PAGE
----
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Auburn University junior Jordan Carraway has big plans. Her goal is to one day become an astronaut, but first, she plans to fly as a pilot for the Air Force and win the title of Miss America.

Carraway, who is studying industrial and systems engineering, recently took a step closer to her dream of becoming an astronaut when she was accepted into Project Polar Suborbital Science in the Upper Mesosphere, or PoSSUM, a program hosted by the International Institute of Astronautical Sciences. The program took place at Florida Institute of Technology from Jan. 25-29.

Project PoSSUM features a course titled Fundamentals of Astrodynamics, which introduces students to scientific human spaceflight as a systemic problem. Through the course, students gain a general understanding of the mesosphere and life support systems relevant to suborbital flight.

Carraway, along with nine other students, had the opportunity to participate in a simulated parabolic flight, spacesuit training, experience zero gravity through aerobatic flight and more.

“This opportunity was a massive step for me in the direction of my dream of one day becoming an astronaut,” Carraway said. “It was also the most fun experience I’ve ever had in my entire life.”

Originally from Daphne, Alabama, Carraway has been fascinated by space since middle school.

“A friend used to brag to me that her grandmother sent her to space camp every year for her birthday,” she said. “I was an angsty pre-teen and said, ‘my grandmother would send me to space camp if I asked her to.’ So, I asked her to, and she sent me. My parents said that after I came back that summer from space camp, I never stopped talking about space.”

She returned to space camp every summer through her senior year and then went back to teach at the camp after high school.

“Everything about space is so beautiful and we know so little about it,” Carraway explained of her fascination. “There’s still so much to learn and to explore and there’s so much uncharted territory. That sense of adventure is really exciting to me.”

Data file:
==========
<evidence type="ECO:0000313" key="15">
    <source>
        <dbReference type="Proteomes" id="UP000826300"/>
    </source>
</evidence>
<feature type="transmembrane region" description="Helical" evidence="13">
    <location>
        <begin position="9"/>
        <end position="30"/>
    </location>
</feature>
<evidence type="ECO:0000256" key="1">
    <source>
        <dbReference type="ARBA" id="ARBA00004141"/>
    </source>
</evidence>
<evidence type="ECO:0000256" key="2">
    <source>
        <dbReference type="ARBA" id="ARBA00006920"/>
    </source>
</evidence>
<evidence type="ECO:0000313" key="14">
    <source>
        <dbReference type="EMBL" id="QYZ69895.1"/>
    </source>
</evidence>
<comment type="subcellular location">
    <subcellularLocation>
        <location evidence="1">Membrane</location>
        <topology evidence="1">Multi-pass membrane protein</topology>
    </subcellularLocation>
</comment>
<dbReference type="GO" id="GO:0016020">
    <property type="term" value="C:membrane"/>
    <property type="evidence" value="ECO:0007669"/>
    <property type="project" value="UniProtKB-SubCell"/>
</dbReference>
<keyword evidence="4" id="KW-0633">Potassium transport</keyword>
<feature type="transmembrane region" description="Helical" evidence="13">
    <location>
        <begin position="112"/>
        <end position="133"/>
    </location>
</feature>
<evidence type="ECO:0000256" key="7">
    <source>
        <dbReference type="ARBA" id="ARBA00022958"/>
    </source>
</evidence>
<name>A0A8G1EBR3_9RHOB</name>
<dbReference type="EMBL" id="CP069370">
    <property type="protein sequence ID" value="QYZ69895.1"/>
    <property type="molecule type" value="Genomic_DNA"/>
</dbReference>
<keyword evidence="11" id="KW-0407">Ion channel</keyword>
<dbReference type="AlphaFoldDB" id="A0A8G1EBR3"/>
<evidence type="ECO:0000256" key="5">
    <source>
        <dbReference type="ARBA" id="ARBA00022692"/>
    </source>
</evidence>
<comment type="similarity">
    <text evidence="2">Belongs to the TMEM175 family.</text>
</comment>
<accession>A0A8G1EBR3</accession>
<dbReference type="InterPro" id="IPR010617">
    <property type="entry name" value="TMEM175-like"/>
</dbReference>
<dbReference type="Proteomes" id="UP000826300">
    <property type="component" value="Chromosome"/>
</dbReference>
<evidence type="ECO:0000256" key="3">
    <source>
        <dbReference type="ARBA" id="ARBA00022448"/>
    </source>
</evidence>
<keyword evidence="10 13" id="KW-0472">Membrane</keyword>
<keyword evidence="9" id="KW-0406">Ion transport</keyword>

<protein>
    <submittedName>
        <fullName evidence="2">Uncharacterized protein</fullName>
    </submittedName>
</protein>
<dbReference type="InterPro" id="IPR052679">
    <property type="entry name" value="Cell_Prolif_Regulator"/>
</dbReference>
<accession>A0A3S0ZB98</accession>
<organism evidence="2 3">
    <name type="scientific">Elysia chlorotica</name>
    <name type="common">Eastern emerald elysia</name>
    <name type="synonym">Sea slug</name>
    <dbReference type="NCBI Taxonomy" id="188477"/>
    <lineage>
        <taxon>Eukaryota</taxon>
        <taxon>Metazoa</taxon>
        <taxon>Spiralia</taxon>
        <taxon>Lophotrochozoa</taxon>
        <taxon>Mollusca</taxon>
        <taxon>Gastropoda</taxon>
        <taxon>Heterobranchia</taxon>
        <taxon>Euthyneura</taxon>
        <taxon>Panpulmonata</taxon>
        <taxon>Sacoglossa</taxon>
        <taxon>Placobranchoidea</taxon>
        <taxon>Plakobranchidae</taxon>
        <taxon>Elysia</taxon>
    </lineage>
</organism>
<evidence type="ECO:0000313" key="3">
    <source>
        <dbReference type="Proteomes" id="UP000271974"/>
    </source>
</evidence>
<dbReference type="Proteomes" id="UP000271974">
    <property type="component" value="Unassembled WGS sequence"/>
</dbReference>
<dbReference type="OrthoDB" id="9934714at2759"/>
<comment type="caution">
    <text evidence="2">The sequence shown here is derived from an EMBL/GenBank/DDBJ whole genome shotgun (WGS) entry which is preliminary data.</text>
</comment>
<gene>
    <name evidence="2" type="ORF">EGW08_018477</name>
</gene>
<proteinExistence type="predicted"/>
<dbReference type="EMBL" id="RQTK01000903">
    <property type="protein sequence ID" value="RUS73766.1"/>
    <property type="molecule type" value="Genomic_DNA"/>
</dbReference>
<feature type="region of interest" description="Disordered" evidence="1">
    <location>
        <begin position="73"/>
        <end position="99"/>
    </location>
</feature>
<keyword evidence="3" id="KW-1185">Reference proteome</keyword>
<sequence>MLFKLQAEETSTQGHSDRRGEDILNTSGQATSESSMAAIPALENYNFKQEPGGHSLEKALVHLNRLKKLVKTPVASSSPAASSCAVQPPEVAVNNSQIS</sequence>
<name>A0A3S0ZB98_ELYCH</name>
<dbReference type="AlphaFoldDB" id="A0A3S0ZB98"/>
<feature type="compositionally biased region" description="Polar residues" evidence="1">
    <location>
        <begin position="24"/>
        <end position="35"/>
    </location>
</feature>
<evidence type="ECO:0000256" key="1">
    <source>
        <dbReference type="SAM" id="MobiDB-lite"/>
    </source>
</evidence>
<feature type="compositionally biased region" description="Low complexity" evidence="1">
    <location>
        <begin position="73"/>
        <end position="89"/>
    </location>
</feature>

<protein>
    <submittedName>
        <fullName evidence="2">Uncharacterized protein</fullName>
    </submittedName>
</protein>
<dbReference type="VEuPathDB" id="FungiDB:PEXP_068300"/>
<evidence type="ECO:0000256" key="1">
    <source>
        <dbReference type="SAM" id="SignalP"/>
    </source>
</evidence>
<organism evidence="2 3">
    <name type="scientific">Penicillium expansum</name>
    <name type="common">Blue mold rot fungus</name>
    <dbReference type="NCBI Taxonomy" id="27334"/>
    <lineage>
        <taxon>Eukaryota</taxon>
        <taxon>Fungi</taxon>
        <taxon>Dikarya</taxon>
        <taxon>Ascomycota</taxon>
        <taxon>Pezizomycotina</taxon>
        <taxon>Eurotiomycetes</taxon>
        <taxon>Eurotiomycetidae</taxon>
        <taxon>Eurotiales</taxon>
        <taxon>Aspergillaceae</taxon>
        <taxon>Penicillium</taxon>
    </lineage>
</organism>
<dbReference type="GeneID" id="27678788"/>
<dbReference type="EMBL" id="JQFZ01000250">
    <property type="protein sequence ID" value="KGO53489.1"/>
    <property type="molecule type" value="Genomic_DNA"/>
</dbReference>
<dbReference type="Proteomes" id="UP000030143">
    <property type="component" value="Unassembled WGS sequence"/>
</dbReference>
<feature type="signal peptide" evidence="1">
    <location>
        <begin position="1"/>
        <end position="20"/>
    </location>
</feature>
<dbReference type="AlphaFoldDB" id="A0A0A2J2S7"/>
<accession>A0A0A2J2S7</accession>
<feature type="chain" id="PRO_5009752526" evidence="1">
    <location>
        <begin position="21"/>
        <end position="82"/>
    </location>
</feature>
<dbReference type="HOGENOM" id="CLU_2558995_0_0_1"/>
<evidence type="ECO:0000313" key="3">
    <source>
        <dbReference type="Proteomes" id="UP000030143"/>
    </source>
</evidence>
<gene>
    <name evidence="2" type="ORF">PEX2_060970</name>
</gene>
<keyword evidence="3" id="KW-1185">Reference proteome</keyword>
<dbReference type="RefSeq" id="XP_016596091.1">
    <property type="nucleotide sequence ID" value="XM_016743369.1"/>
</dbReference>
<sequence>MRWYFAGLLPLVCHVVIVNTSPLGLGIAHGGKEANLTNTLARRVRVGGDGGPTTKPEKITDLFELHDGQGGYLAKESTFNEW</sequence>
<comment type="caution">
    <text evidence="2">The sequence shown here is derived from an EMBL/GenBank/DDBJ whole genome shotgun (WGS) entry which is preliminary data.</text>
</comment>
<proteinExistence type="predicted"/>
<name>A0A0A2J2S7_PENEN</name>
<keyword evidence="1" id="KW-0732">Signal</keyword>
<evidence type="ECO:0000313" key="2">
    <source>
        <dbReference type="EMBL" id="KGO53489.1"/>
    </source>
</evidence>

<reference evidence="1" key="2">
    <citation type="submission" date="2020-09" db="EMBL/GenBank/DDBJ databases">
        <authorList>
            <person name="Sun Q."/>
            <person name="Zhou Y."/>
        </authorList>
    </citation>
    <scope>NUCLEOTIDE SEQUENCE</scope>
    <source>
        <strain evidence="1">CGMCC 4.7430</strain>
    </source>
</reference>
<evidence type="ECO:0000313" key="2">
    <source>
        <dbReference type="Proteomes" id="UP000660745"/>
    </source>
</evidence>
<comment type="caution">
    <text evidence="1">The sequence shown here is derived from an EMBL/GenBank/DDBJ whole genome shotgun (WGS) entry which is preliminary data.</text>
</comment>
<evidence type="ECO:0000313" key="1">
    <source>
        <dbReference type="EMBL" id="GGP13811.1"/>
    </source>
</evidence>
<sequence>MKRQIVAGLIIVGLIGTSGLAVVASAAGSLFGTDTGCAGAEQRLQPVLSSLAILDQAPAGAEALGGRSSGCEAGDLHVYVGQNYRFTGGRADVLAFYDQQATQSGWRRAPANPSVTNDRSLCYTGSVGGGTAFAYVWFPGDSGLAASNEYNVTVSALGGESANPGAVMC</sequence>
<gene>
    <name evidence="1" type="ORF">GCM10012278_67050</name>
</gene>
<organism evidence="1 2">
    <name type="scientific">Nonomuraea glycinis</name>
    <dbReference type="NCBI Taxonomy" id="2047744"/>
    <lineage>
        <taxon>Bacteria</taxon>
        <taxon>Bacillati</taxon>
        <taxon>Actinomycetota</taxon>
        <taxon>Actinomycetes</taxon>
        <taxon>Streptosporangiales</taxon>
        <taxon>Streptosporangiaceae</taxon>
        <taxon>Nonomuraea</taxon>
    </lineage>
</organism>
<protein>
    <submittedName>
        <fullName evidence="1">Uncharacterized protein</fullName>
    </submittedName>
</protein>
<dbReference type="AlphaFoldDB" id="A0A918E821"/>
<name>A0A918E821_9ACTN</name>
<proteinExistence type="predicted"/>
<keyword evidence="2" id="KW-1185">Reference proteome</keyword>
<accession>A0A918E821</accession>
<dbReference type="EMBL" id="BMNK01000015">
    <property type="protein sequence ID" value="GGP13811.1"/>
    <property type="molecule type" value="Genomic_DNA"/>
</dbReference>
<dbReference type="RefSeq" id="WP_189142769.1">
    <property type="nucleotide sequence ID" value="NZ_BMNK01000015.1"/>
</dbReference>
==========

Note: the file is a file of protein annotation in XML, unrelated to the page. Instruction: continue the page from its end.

Carraway is mostly interested in the human factors and ergonomics aspect of industrial engineering. Her favorite astronaut, Mike Massimino, also studied industrial and systems engineering. She said she first learned about human factors after reading his biography.

“I want to continue studying more into human factors, especially with deep space travel,” Carraway said. “Ergonomics is going to be very important moving forward and going to Mars. With six months there and six months back of being in a tiny little spaceship, ergonomics is very important.”

When it comes to her other plans, Carraway is working towards those goals by being active in Auburn University’s Air Force ROTC program and she currently holds the title of “Miss Hoover.” She is passionate about her social impact plan, “Girls Can,” which she is working to promote through her pageant title.

“It’s all about empowering women looking to enter male-dominated career fields,” she explained. “Being an engineering major, being in Air Force ROTC, wanting to be an astronaut, all of those fields are very male-dominated, so I know the struggles that can occur at times. I want to be a light and provide outreach and mentorship to women who feel like they may be alone in these fields.”

Carraway is certain that the Auburn University Department of Industrial and Systems Engineering is setting her on the path to succeed in all of her goals.

“I have enjoyed being an ISE student since my first course in occupational safety and ergonomics,” she said. “It has just gotten better since then. I know this is the major I was meant for.”